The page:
MADRID, Spain -- U.S. Secretary of State James A. Baker III says he will visit China later this month, effectively ending one of the last of the American sanctions imposed after the massacre of pro-democracy demonstrators at Tiananmen Square in 1989.
Baker told a news conference yesterday that China, with almost one-quarter of the world's people, is too big for the United States to continue to ignore, regardless of its dismal human rights record.
"We have some real problems," Baker said of U.S. relations with China. "We can't expect to make headway on these problems unless we discuss them. Ignoring them will not make the problems go away."
He said that China has nuclear weapons and "great influence in the region. It has immense economic potential."
Baker expects to be in China Nov. 15-17 as part of a previously scheduled trip to South Korea and Japan. In South Korea he will attend the annual meeting of foreign ministers of the Asia Pacific Economic Cooperation organization.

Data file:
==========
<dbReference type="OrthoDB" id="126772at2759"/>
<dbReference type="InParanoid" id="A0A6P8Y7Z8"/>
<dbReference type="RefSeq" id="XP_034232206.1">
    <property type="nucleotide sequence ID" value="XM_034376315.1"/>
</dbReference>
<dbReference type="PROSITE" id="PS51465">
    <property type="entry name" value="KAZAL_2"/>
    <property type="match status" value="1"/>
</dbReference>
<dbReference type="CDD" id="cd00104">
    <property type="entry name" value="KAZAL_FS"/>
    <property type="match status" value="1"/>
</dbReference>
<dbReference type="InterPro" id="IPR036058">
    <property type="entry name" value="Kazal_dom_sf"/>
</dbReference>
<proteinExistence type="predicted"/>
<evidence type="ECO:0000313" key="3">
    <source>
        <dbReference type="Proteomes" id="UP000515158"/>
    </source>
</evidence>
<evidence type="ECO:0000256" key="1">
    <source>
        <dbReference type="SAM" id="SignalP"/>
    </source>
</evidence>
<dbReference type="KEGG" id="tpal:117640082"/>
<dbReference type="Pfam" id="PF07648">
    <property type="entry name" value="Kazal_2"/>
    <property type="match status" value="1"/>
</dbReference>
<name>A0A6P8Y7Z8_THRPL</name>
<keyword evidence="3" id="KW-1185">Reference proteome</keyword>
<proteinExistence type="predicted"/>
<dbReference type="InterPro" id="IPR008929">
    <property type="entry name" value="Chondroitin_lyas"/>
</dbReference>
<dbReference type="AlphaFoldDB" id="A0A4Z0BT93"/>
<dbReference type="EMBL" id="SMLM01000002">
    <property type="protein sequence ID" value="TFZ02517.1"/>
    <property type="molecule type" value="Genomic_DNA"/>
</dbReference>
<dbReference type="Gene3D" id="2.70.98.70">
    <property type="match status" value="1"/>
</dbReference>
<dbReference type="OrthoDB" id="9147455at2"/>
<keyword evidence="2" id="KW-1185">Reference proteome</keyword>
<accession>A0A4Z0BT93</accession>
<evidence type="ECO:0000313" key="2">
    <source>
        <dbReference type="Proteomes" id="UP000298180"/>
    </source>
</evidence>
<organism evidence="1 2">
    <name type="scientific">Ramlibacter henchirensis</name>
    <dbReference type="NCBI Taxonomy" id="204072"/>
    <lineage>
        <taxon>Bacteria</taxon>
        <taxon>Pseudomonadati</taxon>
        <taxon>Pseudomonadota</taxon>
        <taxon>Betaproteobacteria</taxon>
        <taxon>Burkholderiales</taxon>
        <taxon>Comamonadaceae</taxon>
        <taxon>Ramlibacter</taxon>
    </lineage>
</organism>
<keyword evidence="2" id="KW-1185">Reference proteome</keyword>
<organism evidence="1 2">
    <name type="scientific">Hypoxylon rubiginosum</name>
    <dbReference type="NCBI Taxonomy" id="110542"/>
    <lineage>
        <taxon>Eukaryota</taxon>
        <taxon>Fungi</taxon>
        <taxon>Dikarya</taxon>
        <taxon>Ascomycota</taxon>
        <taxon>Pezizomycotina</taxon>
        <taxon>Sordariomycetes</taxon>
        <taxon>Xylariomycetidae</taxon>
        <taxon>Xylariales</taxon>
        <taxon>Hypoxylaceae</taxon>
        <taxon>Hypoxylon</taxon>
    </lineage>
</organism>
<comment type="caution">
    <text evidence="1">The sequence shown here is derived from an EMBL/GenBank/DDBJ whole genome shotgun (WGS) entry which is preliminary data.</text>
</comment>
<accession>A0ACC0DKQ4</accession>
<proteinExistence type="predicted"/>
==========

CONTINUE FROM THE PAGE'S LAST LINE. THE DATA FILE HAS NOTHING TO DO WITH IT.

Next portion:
China has been pressing the United States to end its ban on high-level visits between the two countries that was imposed after the 1989 suppression of the Chinese democracy movement.
Baker had indicated earlier that he wanted China to improve its human rights record, take steps to diminish a troublesome surplus in its bilateral trade with the United States, end the sales of ballistic missiles to the Third World and stop exporting the products of prison labor.
U.S. officials said that Baker also is concerned about reports that China is providing technical assistance to an Iranian nuclear bomb program.
There was no indication that Beijing gave in on any of the issues.
"There is no secret that the Chinese wanted the secretary to come for a year and a half," a State Department official said in Madrid after Baker's announcement.
But Baker's trip could bring fresh complaints from critics of President Bush's policy toward China, who charge that he has been too lenient toward the hard-line leadership in Beijing.